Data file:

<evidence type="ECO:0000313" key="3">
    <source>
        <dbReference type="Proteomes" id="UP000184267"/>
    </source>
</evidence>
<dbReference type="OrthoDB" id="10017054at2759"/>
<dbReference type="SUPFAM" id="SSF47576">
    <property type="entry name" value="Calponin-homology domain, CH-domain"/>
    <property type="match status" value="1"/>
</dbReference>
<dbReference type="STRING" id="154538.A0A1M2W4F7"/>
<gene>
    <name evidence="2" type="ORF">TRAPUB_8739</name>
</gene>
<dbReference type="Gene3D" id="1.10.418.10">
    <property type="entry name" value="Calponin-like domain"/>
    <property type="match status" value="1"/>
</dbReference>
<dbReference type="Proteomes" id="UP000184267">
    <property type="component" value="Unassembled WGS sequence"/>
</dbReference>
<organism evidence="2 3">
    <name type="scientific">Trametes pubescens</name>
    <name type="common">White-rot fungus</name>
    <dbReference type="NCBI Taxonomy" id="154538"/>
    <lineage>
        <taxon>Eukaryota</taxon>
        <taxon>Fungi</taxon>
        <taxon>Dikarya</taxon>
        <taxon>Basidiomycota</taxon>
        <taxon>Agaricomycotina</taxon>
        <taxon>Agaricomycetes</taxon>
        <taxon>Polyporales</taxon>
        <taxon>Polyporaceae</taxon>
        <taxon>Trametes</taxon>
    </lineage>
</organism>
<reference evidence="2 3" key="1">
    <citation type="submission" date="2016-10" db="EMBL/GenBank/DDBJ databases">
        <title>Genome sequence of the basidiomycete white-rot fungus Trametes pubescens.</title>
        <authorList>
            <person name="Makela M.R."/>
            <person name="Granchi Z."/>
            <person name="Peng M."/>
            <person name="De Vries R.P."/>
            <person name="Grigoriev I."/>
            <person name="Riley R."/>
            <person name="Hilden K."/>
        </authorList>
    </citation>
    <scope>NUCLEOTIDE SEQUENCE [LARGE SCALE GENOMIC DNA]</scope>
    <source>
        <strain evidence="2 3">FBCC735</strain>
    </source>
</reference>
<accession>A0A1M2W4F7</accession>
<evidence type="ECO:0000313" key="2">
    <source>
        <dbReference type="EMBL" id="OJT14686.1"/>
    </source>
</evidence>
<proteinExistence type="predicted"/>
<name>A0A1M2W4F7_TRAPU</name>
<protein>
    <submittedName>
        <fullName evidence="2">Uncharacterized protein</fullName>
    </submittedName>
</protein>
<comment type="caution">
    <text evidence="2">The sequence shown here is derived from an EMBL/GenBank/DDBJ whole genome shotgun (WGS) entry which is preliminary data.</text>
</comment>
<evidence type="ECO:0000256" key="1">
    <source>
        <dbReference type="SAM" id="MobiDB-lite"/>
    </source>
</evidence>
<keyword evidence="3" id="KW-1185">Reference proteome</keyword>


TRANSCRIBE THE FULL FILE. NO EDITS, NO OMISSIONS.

<evidence type="ECO:0000313" key="3">
    <source>
        <dbReference type="Proteomes" id="UP000184267"/>
    </source>
</evidence>
<dbReference type="OrthoDB" id="10017054at2759"/>
<dbReference type="SUPFAM" id="SSF47576">
    <property type="entry name" value="Calponin-homology domain, CH-domain"/>
    <property type="match status" value="1"/>
</dbReference>
<dbReference type="STRING" id="154538.A0A1M2W4F7"/>
<gene>
    <name evidence="2" type="ORF">TRAPUB_8739</name>
</gene>
<dbReference type="Gene3D" id="1.10.418.10">
    <property type="entry name" value="Calponin-like domain"/>
    <property type="match status" value="1"/>
</dbReference>
<dbReference type="Proteomes" id="UP000184267">
    <property type="component" value="Unassembled WGS sequence"/>
</dbReference>
<organism evidence="2 3">
    <name type="scientific">Trametes pubescens</name>
    <name type="common">White-rot fungus</name>
    <dbReference type="NCBI Taxonomy" id="154538"/>
    <lineage>
        <taxon>Eukaryota</taxon>
        <taxon>Fungi</taxon>
        <taxon>Dikarya</taxon>
        <taxon>Basidiomycota</taxon>
        <taxon>Agaricomycotina</taxon>
        <taxon>Agaricomycetes</taxon>
        <taxon>Polyporales</taxon>
        <taxon>Polyporaceae</taxon>
        <taxon>Trametes</taxon>
    </lineage>
</organism>
<reference evidence="2 3" key="1">
    <citation type="submission" date="2016-10" db="EMBL/GenBank/DDBJ databases">
        <title>Genome sequence of the basidiomycete white-rot fungus Trametes pubescens.</title>
        <authorList>
            <person name="Makela M.R."/>
            <person name="Granchi Z."/>
            <person name="Peng M."/>
            <person name="De Vries R.P."/>
            <person name="Grigoriev I."/>
            <person name="Riley R."/>
            <person name="Hilden K."/>
        </authorList>
    </citation>
    <scope>NUCLEOTIDE SEQUENCE [LARGE SCALE GENOMIC DNA]</scope>
    <source>
        <strain evidence="2 3">FBCC735</strain>
    </source>
</reference>
<accession>A0A1M2W4F7</accession>
<evidence type="ECO:0000313" key="2">
    <source>
        <dbReference type="EMBL" id="OJT14686.1"/>
    </source>
</evidence>
<proteinExistence type="predicted"/>
<name>A0A1M2W4F7_TRAPU</name>
<protein>
    <submittedName>
        <fullName evidence="2">Uncharacterized protein</fullName>
    </submittedName>
</protein>
<comment type="caution">
    <text evidence="2">The sequence shown here is derived from an EMBL/GenBank/DDBJ whole genome shotgun (WGS) entry which is preliminary data.</text>
</comment>
<evidence type="ECO:0000256" key="1">
    <source>
        <dbReference type="SAM" id="MobiDB-lite"/>
    </source>
</evidence>
<keyword evidence="3" id="KW-1185">Reference proteome</keyword>